Archive for December, 2021

A Biblical Fruit Orchard in Georgia?

December 31, 2021

I covered lots of ground when I used to work for the Augusta Chronicle circulation department, collecting, soliciting, delivering papers, and handling customer complaints. I often saw wildlife while driving during the wee hours of the morning, and I came across interesting plants people grew in their yards. I was surprised to find a fruiting pomegranate tree on 1 occasion. I now know pomegranate trees can grow locally, but I didn’t think of planting them in my yard until my wife’s friend brought some over from her brother’s fruit orchard. This inspired me to plant pomegranates from seeds. Online sources claim the seeds germinate easily and produce good quality fruit in just 3 years. So far, the seeds haven’t germinated, but I am considering planting an orchard consisting of all the fruits mentioned in the bible. I think it would be an interesting showcase. The bible mentions at least 230 species of plants, including 9 kinds of fruits and nuts.

The bible mentions pomegranate 23 times in the Old Testament and 3 times in the Koran. Pomegranates have been cultivated for 5000 years, and Spanish settlers brought them to southeastern North America about 500 years ago, and they are still found in people’s yards. I am aware of 1 experimental pomegranate orchard near Alma, Georgia. George Wade, the farmer who maintains this orchard, says he removes and replaces trees that don’t produce at least 50 pounds of pomegranates. Pomegranates are hardy and can survive temperatures as low as 12 degrees F. A bigger problem is the summer humidity that causes blemishes. The fruit is still good to eat, but farmers can’t sell blemished fruit at the market.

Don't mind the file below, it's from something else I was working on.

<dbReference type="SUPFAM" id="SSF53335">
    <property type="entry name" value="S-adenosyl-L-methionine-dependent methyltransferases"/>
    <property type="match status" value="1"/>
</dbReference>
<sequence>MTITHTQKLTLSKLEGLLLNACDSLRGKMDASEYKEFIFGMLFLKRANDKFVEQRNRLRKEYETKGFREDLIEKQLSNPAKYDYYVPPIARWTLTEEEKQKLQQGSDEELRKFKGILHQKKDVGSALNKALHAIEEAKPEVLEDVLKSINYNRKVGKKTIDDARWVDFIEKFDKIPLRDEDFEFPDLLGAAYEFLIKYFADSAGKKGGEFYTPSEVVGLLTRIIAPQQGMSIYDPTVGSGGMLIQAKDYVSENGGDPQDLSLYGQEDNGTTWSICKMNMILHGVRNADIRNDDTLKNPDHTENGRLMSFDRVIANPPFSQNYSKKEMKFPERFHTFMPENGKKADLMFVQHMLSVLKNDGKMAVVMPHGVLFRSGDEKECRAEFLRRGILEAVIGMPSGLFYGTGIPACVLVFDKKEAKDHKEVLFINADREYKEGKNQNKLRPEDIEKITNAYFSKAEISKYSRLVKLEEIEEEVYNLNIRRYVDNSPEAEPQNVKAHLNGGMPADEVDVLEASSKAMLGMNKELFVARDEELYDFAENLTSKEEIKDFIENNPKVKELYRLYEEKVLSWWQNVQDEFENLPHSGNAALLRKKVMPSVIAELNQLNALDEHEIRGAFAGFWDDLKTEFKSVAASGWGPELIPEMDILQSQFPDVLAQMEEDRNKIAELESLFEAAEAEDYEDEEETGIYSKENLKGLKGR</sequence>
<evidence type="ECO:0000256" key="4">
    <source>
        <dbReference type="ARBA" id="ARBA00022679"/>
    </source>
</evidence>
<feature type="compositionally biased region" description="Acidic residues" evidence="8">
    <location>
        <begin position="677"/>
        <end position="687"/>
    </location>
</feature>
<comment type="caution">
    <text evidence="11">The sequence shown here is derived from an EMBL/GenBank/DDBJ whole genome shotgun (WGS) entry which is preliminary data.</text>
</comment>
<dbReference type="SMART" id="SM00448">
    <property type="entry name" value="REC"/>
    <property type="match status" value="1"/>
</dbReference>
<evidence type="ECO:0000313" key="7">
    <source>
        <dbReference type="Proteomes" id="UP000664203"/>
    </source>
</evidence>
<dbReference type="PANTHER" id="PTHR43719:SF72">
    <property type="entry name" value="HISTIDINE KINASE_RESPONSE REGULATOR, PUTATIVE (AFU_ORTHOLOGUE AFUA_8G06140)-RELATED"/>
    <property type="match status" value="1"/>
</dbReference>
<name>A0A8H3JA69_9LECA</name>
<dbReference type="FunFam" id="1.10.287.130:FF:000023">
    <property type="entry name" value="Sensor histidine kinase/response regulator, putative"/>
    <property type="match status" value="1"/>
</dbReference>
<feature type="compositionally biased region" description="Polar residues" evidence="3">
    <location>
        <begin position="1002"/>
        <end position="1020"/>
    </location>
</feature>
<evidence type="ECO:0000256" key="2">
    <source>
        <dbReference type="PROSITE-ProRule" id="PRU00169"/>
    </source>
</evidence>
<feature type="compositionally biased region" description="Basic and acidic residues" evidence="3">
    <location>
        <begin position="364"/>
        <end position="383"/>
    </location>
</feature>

My proposed biblical fruit orchard is halfway begun because I have been growing grapes and figs for decades. Grapes are mentioned 72 times in the Old Testament, 6 times in the New Testament, and 12 times in the Koran–more than any other fruit. Grapes have been cultivated for thousands of years and are native to North America.

Figs are mentioned 37 times in the Old Testament, 13 times in the New Testament, and once in the Koran. Adam and Eve sewed fig leaves together when they discovered their nakedness. Figs are 1 of the oldest cultivated plants, and there is archaeological evidence of figs in a human household, dating to 11,400 years BP (during the late Pleistocene).

Olives are the 2nd most common fruit mentioned in the bible. They are mentioned 49 times in the Old Testament, 12 times in the New Testament, and 6 times in the Koran. Olives are grown, albeit on a small scale, in Georgia. Blueberry farms are abundant in Georgia, and the surplus fruit depresses prices. Blueberry farmers are switching to olives because the same machinery can be used to harvest both. Olives can survive temperatures as low as 17 degrees F. It has been many years since it has gotten that cold at my house. Olives have also been cultivated for thousands of years. Remarkably, people learned to make the toxic fruit edible by soaking the olives in salt water and fermenting them.